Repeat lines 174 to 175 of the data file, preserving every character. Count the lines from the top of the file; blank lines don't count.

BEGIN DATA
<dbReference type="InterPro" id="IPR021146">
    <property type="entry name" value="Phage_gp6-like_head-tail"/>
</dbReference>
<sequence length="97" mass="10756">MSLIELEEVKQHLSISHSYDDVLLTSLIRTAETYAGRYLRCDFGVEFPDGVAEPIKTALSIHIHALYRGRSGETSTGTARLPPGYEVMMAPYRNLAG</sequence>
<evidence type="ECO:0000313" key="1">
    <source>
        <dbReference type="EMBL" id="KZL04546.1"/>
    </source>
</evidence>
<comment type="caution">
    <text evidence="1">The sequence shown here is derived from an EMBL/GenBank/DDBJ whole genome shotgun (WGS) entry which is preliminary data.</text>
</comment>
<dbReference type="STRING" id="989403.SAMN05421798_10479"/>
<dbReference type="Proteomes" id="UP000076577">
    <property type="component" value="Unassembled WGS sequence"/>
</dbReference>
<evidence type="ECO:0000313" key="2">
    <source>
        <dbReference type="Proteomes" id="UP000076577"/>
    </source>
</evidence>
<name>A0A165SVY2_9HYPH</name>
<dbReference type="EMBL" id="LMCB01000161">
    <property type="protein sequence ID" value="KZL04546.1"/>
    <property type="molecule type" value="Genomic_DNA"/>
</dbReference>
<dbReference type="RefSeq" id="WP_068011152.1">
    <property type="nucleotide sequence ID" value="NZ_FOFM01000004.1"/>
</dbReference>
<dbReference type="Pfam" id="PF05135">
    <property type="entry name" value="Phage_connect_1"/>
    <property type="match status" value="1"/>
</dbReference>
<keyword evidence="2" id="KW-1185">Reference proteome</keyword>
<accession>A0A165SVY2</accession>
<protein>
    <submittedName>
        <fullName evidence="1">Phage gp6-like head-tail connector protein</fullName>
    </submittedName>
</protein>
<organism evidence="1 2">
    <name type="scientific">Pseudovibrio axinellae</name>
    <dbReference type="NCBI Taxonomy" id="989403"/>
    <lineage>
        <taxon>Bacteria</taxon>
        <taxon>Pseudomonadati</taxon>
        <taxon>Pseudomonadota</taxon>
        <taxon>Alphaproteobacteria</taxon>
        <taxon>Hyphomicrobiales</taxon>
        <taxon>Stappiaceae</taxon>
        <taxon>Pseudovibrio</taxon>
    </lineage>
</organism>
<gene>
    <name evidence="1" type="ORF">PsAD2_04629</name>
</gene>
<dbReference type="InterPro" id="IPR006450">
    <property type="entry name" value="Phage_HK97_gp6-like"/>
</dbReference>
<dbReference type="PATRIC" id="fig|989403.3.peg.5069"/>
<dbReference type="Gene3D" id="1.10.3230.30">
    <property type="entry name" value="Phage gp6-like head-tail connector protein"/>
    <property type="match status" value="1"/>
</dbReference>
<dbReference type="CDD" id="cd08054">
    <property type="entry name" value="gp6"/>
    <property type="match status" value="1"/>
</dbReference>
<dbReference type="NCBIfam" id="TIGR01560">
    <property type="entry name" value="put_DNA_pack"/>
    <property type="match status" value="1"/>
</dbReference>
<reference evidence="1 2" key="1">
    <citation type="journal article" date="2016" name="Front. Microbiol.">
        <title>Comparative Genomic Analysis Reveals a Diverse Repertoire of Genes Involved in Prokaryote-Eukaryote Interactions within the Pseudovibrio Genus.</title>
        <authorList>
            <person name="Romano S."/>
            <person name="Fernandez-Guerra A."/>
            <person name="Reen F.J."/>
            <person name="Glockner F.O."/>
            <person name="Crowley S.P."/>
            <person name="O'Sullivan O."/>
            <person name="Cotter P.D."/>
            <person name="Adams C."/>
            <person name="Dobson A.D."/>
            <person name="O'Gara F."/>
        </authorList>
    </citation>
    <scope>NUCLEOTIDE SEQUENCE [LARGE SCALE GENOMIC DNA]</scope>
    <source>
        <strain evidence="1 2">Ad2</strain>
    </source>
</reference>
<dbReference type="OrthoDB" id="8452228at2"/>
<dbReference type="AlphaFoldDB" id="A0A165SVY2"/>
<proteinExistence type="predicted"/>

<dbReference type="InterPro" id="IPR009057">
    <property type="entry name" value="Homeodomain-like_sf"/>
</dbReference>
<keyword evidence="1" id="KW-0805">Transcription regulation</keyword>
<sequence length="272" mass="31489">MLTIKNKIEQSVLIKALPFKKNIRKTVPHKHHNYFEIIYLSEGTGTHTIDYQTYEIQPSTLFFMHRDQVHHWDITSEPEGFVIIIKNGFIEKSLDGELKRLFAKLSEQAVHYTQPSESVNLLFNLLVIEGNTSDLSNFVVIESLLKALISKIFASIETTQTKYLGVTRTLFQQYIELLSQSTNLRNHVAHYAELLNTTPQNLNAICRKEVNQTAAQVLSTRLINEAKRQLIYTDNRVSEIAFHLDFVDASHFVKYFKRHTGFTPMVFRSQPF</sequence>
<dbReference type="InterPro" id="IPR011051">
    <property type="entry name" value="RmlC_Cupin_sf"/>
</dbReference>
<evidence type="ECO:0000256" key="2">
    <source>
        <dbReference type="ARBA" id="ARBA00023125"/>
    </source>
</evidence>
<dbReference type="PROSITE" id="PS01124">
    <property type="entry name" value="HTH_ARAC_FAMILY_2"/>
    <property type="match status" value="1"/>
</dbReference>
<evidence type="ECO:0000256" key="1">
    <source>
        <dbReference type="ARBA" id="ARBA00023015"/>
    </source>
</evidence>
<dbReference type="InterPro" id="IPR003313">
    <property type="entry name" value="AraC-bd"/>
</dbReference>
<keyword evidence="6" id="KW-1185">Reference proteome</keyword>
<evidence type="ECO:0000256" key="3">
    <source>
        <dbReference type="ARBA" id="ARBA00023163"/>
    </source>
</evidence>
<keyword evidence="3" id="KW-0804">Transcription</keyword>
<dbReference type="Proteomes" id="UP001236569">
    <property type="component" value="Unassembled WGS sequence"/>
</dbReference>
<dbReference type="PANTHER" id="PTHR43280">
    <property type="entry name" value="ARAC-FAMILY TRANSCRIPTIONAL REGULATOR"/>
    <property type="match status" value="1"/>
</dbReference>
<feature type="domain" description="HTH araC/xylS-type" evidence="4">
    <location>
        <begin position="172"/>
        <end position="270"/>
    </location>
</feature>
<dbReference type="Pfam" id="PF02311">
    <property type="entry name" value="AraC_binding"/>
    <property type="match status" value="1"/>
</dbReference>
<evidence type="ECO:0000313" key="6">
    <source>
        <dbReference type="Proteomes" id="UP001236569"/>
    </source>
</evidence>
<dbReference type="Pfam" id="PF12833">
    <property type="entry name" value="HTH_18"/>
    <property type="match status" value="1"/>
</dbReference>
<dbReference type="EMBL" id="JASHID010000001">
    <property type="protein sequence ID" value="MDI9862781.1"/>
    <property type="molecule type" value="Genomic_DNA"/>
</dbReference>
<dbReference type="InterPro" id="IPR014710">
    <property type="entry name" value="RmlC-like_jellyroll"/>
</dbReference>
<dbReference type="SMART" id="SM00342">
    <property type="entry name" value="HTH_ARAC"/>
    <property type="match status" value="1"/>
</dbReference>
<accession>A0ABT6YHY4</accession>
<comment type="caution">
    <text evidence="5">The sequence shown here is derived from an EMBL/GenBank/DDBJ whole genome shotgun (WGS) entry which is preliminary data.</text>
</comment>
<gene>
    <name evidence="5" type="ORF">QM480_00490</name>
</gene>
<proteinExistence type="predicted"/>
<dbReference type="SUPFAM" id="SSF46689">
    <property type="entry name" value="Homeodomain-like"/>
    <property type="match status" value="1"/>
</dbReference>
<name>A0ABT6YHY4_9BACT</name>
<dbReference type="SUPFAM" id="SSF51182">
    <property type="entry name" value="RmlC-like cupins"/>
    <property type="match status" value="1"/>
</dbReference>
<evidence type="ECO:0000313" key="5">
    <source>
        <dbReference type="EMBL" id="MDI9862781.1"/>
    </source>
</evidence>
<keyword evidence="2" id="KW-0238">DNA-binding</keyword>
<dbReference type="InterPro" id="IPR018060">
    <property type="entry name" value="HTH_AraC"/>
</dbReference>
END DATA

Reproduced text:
<dbReference type="SUPFAM" id="SSF46689">
    <property type="entry name" value="Homeodomain-like"/>